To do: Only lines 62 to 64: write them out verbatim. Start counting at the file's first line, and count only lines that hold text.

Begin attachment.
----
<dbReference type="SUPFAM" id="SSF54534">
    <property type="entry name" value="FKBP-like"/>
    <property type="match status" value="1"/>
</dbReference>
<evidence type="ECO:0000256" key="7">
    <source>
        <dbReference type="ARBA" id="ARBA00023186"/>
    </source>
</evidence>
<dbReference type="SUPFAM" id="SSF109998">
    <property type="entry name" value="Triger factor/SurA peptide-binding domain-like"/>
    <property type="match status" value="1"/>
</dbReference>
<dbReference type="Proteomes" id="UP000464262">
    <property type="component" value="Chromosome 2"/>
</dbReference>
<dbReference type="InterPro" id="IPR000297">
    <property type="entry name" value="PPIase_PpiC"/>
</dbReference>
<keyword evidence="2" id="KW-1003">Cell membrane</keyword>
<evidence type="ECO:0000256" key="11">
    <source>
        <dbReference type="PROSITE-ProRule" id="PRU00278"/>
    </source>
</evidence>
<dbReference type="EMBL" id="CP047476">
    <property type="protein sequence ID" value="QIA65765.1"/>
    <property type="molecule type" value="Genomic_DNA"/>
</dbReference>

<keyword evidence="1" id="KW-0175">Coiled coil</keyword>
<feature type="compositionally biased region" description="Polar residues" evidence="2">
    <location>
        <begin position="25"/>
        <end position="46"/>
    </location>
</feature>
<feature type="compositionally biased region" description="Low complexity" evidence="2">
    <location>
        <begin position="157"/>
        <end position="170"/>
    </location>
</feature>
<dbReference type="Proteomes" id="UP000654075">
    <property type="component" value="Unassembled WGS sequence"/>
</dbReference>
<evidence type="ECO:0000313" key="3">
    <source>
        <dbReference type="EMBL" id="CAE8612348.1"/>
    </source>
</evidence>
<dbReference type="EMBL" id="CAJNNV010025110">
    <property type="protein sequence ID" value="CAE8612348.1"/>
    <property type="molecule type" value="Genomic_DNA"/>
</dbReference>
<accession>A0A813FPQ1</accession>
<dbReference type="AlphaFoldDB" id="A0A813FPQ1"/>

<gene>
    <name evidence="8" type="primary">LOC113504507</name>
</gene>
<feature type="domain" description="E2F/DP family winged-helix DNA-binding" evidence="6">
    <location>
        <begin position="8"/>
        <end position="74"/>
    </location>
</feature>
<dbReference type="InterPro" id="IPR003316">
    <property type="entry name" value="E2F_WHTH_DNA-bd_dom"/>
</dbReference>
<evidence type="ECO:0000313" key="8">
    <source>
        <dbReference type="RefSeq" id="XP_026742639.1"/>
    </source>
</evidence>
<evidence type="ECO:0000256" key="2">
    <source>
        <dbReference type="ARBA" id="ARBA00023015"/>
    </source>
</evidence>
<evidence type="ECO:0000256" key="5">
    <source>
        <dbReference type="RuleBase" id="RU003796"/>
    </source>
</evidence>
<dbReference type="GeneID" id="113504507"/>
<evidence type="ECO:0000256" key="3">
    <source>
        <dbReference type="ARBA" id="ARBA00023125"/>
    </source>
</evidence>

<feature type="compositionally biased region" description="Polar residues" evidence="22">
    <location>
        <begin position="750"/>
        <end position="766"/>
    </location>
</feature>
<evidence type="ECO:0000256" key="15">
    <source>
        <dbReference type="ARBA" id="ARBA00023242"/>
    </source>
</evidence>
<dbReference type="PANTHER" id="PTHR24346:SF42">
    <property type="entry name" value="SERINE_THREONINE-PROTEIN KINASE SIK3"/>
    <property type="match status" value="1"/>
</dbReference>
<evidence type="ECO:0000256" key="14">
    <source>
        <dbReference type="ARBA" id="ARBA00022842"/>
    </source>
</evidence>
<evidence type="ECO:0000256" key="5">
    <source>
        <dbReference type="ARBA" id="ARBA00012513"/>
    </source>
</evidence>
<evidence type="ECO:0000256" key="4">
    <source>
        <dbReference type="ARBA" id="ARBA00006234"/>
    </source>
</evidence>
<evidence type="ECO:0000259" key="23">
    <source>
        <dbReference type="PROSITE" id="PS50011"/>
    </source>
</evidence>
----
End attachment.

        <begin position="8"/>
        <end position="74"/>
    </location>